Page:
Tahoe governing agency hires part-time chief operating officer | SierraSun.com

Tahoe governing agency hires part-time chief operating officer

Matthew Renda
Sierra Sun
Sun File PhotoEd Gurowitz.
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LAKE TAHOE and#8212; The Tahoe Regional Planning Agency has hired a part-time chief operating officer to help implement its recently unveiled strategic shift.

Ed Gurowitz, an Incline Village resident and management consultant, began his role with the bistate government agency on July 1, said Jeff Cowen, TRPA spokesman.

TRPA also hired a new public information officer, Kristi Boosman, replacing Dennis Oliver, who died last November.

and#8220;We are pleased to be able to fill these positions with people as highly qualified as Ed and Kristi,and#8221; said TRPA Executive Director Joanne Marchetta. and#8220;TRPA is making fundamental changes in the way we lead the restoration of Lake Tahoe, and we welcome them to our committed team of people working to advance our goals.and#8221;

Achievement of environmental gain on the ground, streamlining the administrative process especially for residential permitting, enhancing operational efficiency and engaging the community compose the four pillars of the strategic shift outlined by Marchetta last year.

and#8220;Ed will focus on installing measurable internal goals and#8212; this is not about external goals, but making us more efficient within the agency,and#8221; Cowen said. and#8220;It’s also about providing accountability to all of our employees.and#8221;

Gurowitz, who owns a doctorate in psychology and is a former liberal columnist for the North Lake Tahoe Bonanza, said he is eager to begin.

and#8220;I am looking forward to working with people in the agency and to continue to turn around the image of the TRPA in the community and#8212; to have it be more customer focused and say yes rather than no,and#8221; he said.

Despite the contentious nature of public discourse in the Lake Tahoe Basin, Gurowitz said the primary goal of the agency’s new strategic plan and#8212; forging public/private partnerships that help facilitate environmental gain throughout the basin and#8212; can be achieved.

and#8220;Whenever you have people with common values, goals … partnership is always possible,and#8221; he said. and#8220;It comes down to focusing on those values and goals rather than the methods employed to obtain them or who’s right.and#8221;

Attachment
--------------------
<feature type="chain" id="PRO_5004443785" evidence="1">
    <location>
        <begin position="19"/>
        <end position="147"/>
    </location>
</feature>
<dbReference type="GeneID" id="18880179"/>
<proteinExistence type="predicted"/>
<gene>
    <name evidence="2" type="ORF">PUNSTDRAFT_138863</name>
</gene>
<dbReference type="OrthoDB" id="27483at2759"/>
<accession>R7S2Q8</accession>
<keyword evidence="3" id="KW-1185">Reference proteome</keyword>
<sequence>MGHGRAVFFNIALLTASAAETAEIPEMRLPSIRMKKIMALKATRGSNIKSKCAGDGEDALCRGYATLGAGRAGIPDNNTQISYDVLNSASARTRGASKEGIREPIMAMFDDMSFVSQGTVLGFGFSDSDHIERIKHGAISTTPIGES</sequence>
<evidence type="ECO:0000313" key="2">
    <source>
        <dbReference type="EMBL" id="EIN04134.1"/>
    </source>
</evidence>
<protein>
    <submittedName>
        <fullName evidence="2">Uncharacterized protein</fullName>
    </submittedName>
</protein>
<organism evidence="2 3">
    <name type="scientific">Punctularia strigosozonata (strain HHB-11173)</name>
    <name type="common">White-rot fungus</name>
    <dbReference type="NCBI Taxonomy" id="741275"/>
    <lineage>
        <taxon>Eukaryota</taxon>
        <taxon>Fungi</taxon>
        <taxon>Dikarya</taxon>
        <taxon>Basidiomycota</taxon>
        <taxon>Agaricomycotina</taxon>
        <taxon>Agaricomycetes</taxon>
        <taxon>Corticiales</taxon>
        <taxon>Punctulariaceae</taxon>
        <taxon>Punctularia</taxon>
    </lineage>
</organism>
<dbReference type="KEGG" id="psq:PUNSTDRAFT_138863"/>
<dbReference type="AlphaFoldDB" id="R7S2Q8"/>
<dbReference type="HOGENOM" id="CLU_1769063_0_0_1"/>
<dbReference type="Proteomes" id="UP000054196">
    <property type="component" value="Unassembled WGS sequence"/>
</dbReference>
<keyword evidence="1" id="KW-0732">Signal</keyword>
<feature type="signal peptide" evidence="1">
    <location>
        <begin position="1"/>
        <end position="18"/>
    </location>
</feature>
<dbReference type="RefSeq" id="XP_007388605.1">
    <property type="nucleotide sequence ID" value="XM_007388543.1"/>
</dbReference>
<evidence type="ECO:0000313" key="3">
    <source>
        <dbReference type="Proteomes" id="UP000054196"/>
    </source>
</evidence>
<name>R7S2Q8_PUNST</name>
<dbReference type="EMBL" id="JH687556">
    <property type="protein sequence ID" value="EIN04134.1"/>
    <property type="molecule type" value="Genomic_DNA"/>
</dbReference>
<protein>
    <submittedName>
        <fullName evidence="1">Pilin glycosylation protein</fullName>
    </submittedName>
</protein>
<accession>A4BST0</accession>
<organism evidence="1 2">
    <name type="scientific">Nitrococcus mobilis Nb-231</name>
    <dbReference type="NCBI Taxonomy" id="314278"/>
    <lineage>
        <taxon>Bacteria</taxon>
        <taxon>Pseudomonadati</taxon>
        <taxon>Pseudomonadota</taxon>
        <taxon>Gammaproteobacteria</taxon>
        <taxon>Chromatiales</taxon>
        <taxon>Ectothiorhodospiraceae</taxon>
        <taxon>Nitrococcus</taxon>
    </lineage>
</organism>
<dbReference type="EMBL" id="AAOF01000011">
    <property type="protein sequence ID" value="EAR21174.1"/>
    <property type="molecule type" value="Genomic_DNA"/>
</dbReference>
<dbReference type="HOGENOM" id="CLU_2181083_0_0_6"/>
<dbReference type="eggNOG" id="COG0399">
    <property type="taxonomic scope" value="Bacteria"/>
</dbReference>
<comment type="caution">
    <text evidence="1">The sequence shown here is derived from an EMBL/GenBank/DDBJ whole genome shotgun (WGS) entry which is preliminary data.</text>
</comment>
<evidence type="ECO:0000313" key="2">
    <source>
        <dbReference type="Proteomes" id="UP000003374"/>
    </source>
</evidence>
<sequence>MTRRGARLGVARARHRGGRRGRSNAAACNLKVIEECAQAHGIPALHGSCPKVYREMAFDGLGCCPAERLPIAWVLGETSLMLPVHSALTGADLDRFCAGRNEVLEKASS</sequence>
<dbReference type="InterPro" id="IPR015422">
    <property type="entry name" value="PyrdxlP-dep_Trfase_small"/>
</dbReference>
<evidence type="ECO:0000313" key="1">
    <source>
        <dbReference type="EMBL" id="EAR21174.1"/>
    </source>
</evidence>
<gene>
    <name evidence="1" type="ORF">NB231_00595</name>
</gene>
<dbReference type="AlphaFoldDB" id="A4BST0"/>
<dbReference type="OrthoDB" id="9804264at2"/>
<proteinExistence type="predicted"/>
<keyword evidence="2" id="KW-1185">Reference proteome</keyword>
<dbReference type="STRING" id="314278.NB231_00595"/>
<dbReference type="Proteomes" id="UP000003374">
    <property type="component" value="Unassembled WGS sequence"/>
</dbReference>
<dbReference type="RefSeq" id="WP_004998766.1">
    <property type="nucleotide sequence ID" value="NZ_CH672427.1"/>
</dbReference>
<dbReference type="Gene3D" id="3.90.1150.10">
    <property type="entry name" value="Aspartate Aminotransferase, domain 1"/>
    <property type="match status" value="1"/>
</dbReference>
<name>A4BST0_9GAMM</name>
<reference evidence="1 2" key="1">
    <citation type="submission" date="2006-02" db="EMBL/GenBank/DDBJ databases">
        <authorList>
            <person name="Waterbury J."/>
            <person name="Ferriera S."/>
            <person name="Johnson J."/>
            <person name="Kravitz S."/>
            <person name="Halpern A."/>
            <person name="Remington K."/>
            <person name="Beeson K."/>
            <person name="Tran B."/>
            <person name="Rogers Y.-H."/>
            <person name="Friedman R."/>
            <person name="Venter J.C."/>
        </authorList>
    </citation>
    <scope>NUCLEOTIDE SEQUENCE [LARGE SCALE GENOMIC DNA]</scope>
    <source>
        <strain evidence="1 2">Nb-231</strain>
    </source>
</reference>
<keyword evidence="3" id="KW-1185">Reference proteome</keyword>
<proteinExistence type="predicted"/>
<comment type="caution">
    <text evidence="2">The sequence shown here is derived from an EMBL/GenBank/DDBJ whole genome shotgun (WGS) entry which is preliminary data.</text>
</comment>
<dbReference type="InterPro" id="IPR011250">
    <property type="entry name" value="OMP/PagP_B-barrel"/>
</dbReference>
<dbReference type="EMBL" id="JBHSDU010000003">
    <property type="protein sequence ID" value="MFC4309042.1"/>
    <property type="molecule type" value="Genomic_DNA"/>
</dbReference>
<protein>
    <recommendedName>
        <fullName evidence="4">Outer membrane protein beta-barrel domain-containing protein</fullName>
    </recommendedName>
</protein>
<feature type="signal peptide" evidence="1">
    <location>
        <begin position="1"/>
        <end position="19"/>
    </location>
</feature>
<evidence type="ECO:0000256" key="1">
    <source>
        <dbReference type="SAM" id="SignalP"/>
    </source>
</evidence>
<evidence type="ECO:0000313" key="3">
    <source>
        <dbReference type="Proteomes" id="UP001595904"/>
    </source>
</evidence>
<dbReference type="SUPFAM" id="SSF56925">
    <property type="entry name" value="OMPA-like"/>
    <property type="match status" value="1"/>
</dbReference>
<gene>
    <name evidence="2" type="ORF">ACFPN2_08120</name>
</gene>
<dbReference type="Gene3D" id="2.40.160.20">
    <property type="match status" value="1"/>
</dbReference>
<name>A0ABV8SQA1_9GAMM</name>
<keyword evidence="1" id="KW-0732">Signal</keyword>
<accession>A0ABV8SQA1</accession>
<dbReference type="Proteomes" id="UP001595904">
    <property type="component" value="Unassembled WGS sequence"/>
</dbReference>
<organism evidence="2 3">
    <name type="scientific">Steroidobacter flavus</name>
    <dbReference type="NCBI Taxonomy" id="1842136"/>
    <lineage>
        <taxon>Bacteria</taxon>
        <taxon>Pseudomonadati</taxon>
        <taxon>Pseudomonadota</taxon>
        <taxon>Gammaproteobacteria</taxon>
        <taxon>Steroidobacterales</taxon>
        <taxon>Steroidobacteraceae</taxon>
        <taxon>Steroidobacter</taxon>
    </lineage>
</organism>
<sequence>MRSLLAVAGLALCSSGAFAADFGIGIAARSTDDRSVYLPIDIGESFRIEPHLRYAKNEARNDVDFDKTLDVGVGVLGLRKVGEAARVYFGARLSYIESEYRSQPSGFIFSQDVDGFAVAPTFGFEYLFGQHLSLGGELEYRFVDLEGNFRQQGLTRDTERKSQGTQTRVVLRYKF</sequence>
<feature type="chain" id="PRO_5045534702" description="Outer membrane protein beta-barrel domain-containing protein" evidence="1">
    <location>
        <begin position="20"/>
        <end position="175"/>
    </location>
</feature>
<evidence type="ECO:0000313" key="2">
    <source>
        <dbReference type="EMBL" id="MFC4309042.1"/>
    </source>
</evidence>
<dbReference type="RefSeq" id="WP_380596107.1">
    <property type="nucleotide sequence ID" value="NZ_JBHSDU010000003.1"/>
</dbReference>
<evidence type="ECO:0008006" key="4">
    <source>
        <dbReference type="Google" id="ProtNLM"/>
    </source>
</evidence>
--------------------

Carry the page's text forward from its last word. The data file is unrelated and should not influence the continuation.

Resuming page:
Boosman is a policy researcher and public communications consultant from central Washington, Cowen said. Her previous work included creating local and national public awareness and community outreach campaigns for Public Broadcasting Service station in Seattle.

She holds a master’s degree in public administration.

and#8220;It’s great to be (in Tahoe),and#8221; Boosman said. and#8220;There is no better place to land.and#8221;

Boosman said she has experience in analyzing the interlaced interaction of a given place’s environmental, social and economic well-being.

and#8220;You can’t look at one of these factors in isolation,and#8221; she said. and#8220;It works as an entire system. For instance, if Lake Tahoe was in a severe economic depression, there would be pressure to exploit the lake for financial gain. When you achieve a balance (among) all three of these components it leads to healthy communities.and#8221;

Boosman said TRPA is headed in the right direction, particularly regarding its effort to forge partnerships between public and private entities along with various other stakeholder groups around the lake.

and#8220;I understand there are and is a management consultant groups in the basin,and#8221; she said. and#8220;But our primary focus in bringing them together and we just have to do our due diligence.and#8221;